ANIMALS YOU CAN EXPECT TO SEE ON AND AROUND HILTON HEAD'S BEACHES
hat's that? It's a question visiting mothers and fathers are asked constantly by inquisitive children during family beach days. Don't lose cool points by answering, "that's a bird, son." Impress your little one with a name and a quick fact about the critter in question. Here is a look at the 18 most common animals you will see at the beach.
Greatly cherished by local seafood chefs. Females have broad abdomens, like the dome of the Capitol. Males have narrow abdomens, like the Washington Monument.
More than 200 live here year-round, and many more are migratory. Local captains have given several of them names based on their personalities, such as Chopper and Nic.
These birds glide gracefully over the water until they spot a fish, then they fold their wings and clumsily smash into the water to grab their prey.
Also known as the cabbage head, this is the most common jellyfish encountered in our waters. It is the least venomous native jelly and stings are very mild. You will often see it washed up on the beach.
These creatures are abundant in the mud flats at low tide. They are smaller than a dime and live in holes they dig in the mud. They plug the holes as the tide comes in to help stay dry. Males show off their pincer claw to attract females.
They live in holes in the sand above the high tide line and stay inside during the hottest part of the day and throughout the coldest part of the winter. They emerge mostly at night to feed on clams.
GREAT BLUE HERON
These large wading birds come to the beach at dusk and usually remain until nightfall.
These scavengers are the most common bird on the beach. They usually eat dead things that wash up on shore, steal other birds’ meals, beg tourists for food or hover around shrimp boats.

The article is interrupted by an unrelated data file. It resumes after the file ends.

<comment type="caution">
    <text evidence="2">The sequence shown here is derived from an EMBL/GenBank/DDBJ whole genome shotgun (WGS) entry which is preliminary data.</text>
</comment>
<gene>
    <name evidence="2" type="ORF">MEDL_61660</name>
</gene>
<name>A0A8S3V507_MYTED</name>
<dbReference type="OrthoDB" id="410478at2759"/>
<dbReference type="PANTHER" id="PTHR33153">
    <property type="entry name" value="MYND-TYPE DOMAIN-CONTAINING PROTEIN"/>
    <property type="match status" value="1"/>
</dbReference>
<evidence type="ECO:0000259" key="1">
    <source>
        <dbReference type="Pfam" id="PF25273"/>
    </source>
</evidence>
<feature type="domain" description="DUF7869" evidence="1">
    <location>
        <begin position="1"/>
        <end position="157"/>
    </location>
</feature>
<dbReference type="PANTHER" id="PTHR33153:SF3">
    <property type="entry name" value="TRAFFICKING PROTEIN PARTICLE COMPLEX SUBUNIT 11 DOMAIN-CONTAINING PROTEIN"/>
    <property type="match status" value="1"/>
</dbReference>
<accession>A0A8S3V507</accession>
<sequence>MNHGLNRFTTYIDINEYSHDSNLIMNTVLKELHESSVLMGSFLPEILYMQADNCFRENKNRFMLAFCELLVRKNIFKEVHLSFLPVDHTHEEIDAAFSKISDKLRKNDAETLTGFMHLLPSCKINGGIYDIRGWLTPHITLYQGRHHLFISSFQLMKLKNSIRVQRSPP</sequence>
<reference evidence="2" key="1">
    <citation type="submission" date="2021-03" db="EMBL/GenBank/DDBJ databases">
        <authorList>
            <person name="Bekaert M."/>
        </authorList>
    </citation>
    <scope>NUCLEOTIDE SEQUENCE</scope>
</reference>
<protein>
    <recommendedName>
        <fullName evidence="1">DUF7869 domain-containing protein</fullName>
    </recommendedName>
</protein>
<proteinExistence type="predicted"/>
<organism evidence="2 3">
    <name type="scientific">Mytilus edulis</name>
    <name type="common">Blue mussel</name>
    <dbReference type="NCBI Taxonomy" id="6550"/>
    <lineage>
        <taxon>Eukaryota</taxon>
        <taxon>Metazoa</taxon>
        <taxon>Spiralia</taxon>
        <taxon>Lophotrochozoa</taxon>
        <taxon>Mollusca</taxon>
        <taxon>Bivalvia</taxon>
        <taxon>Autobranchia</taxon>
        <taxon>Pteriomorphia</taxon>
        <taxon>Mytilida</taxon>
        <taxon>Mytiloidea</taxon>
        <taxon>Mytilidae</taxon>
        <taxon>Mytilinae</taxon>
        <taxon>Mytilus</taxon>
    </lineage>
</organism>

They resemble crustaceans but are actually closely related to spiders and scorpions. They are considered living fossils, originating 450 million years ago.
LOGGERHEAD SEA TURTLE
You’ll find their nests on Hilton Head Island beaches between May and August, when they come ashore at night to lay their eggs. The eggs hatch in about 60 days and the small turtles make their way to the ocean using the moon as their beacon.
A large bird that circles overhead like an eagle. When it spots a fish, it will dive at high speed and snatch its prey with its razor-sharp talons.
These sparrow-sized shorebirds run so fast along the tide line, their legs are a blur.
Flat sea urchin with velvet-textured spines covered with very small hairs. Coordinated movements of the spines enable sand dollars to move across the seabed. It’s illegal to remove living sand dollars from the beach.
Small shorebirds often seen in groups, chasing waves in and out looking for food in the intertidal sand flats. Among other characteristics, their black legs and longer bills clearly distinguish them from piping plovers.
These ducks like to float together in the ocean by the thousands, forming what looks like an island. It's called a raft of scaup.
Jellyfish armed with up to two dozen tentacles that have rows of thousands of stinging cells. Their sting is fatal for their prey, but usually causes only discomfort for humans. Most stings occur in July and August.
They’re often called starfish, but they're not actually fish. They don’t have gills, scales or fins and move using hundreds of tube feet, which are located on their underside.
Equipped with sharp, serrated barbs at the base of their tails, they can also release toxins when startled. Hilton Head usually gets more than 150 stings reported each year, usually on the feet and ankles of people who step on them.